One of the most important things in AngularJS is the data binding. In fact I think it is so important it should be one of the first things you should get to know if you start to write Angular apps. It should be explained more and it shouldn’t be just “the magic that we won’t cover right now”.
The real magic behind Angular’s data binding is called dirty checking. Basically every time you write
in the background a new watch for the expression
is being created that on every $digest cycle will be evaluated and if the value of the model is changed, the DOM will be updated. Thanks to this dirty checking we are also able to use plain old JS object as our model. How data binding works is explained in detail in this great article – http://angular-tips.com/blog/2013/08/watch-how-the-apply-runs-a-digest/. I also recommend to read Misko’s answer to this StackOverflow question on why dirty checking is not a bad thing, unless of course it is used in a bad way. This is why we should understand how data binding works.
An example of such a bad use would be to bind to a function that makes some complex computations. In this example not so complex, but lets have have an input that will represent a value for radius of a circle and we will calculate it’s area and show it. We can create a function and bind to it
However if you look at the console output, you will see that on every radius change, it is called twice, once on the first loop of the $digest cycle and because the area value was changed it will called once again in the second loop. We can even bind to this function in multiple places in the view, and unlike I expected it to work, for each one of them it will add a watch in the $watch list, and the function will be called multiple times. For example if we add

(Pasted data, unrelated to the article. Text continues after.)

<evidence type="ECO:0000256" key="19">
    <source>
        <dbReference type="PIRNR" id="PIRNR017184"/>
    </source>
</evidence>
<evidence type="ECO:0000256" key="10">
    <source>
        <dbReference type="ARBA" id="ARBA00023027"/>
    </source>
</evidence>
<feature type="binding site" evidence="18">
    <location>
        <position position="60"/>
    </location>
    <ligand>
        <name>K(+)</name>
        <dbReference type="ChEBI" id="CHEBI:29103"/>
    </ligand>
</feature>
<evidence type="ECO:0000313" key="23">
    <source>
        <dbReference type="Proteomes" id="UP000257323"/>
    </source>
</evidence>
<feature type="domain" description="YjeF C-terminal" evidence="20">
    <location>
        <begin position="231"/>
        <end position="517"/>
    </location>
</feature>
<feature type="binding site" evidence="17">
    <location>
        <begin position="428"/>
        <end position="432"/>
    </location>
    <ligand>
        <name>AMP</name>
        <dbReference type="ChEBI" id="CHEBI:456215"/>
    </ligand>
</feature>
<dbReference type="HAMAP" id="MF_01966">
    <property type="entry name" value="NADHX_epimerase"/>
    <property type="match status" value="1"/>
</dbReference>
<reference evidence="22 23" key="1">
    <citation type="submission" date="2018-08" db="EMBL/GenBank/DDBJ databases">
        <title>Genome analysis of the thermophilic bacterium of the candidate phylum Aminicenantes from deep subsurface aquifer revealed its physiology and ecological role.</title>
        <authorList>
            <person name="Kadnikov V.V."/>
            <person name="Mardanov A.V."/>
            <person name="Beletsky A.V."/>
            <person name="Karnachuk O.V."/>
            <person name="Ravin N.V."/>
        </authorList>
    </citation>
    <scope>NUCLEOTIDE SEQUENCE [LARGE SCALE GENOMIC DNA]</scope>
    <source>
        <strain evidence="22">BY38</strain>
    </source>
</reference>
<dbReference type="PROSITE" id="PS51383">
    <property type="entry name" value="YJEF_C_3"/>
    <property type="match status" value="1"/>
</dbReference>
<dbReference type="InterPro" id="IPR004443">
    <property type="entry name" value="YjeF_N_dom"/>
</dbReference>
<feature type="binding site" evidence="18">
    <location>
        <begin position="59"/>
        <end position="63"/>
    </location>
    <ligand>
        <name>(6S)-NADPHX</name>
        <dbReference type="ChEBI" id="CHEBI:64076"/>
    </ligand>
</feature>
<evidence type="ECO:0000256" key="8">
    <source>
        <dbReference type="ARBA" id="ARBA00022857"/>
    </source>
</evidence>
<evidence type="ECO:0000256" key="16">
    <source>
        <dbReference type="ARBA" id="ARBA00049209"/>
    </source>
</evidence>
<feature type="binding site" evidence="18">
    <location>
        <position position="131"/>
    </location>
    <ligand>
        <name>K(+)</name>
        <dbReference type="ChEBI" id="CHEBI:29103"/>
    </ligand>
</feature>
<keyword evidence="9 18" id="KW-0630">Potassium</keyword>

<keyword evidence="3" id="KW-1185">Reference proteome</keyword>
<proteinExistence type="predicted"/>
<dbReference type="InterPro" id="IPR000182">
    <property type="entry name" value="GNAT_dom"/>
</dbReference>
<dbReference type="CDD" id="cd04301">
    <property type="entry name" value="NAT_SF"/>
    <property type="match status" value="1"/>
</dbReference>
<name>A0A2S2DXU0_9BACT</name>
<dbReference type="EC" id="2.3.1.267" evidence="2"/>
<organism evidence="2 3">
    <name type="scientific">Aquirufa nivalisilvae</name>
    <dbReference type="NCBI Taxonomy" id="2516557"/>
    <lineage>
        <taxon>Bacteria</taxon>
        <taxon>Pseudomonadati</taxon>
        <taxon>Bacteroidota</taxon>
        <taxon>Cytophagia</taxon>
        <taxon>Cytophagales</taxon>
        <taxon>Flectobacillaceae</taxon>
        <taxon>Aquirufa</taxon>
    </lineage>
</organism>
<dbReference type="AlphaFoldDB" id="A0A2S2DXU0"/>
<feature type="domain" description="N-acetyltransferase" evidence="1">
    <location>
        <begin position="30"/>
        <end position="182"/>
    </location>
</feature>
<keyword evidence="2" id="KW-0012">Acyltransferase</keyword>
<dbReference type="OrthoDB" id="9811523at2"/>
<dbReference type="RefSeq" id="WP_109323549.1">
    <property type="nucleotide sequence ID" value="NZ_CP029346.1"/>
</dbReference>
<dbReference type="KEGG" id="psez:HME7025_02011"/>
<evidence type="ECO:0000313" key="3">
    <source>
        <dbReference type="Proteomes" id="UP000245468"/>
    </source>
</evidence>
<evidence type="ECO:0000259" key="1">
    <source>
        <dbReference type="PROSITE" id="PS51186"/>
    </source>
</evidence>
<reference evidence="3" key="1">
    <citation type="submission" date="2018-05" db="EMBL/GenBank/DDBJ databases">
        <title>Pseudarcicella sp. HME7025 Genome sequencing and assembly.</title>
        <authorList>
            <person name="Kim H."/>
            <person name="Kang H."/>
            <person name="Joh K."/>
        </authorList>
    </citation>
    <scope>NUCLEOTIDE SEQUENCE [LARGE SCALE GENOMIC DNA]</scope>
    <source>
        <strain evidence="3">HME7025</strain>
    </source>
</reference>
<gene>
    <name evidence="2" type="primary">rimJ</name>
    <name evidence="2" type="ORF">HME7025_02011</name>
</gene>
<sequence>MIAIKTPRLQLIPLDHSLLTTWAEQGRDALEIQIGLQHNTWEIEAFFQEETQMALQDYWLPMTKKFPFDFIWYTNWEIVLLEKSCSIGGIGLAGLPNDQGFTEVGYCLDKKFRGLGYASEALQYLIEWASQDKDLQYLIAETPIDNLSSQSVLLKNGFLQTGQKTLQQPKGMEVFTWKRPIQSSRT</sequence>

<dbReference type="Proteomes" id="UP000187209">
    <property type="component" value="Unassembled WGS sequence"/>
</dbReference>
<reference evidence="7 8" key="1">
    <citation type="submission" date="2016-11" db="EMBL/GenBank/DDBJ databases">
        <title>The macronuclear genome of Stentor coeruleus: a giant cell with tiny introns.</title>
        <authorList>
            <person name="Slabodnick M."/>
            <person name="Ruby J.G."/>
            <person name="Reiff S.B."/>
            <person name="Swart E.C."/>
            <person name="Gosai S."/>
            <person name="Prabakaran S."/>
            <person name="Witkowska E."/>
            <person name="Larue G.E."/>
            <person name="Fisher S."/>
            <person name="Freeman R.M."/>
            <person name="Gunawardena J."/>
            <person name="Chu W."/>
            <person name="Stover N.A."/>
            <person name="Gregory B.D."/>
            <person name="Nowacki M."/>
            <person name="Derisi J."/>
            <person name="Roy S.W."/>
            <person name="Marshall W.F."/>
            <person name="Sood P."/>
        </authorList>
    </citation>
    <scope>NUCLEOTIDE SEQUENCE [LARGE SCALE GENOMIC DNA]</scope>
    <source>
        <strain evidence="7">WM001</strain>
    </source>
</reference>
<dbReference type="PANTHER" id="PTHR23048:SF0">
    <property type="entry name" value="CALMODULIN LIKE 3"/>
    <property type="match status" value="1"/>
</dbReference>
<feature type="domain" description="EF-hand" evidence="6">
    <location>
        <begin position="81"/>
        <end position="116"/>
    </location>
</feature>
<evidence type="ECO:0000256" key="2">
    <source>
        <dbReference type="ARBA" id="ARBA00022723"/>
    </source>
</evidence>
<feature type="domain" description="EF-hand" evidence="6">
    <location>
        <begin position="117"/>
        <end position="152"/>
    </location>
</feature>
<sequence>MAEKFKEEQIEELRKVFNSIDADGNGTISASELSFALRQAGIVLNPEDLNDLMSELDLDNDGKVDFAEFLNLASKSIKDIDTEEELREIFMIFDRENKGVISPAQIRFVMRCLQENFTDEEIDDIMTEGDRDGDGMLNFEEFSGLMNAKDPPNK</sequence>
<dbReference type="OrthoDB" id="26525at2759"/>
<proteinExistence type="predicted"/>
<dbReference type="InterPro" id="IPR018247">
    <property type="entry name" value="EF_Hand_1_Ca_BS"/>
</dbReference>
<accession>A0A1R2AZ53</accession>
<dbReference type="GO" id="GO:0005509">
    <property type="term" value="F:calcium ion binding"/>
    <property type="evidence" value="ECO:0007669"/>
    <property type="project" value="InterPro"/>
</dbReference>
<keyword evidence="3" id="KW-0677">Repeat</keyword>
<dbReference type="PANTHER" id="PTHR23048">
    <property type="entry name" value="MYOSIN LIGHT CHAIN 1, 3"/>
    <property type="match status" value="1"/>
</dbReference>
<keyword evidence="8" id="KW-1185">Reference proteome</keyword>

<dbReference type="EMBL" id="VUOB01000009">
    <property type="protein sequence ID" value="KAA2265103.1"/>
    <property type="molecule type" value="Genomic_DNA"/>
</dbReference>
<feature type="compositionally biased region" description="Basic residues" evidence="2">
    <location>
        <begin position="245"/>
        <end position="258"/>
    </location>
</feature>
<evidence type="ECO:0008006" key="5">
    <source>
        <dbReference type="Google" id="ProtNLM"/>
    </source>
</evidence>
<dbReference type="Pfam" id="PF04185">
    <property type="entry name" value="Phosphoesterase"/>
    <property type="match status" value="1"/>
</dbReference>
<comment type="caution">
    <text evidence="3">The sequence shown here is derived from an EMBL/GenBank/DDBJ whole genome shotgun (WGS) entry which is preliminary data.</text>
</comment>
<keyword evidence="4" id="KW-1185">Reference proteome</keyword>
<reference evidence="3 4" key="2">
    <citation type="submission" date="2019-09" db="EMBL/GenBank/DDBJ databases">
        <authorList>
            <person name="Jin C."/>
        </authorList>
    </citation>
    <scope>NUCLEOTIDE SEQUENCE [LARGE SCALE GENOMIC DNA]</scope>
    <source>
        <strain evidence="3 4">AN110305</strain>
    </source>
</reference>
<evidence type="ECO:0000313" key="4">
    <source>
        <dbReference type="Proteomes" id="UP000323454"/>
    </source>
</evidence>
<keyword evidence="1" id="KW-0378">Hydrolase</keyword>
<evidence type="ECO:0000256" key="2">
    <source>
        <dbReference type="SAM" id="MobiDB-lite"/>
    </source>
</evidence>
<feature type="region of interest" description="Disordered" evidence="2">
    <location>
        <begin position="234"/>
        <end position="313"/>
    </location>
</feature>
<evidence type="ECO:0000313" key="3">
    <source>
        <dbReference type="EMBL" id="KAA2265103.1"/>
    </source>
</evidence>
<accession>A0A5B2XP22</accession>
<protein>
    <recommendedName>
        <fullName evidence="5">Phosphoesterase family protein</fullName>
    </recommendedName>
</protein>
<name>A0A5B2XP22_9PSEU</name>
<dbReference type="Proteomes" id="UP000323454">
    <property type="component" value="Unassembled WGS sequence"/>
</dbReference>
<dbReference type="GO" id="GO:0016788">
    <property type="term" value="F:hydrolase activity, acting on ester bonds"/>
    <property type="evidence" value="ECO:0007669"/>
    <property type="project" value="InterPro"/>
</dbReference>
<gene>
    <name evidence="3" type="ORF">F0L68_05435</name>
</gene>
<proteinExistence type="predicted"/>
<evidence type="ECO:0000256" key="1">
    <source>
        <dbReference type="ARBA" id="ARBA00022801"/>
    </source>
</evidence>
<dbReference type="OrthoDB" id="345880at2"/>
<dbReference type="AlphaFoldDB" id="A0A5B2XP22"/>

on 3 places, then when the value of radius is changed, calculateArea() will be called 2*3=6 times. So if this was computing something more complex it would really be an issue.
We can optimize this by listening the radius for change, compute the area based on the new radius value and assign the result to the scope. That way the computation will be done only once.
Of course if we include
again the 3 watches will cause the evaluation of the area model value, but since it is assigned to the scope it will be much faster.
The book Mastering Web Application Development with AngularJS explains really well how data binding works, how the DOM and model are synchronized, what is scope.$apply, how $watches are registered and how the $digest cycle executes. It also has a nice step by step explanation of how the 2-way data binding is achieved in Angular. A must-read book!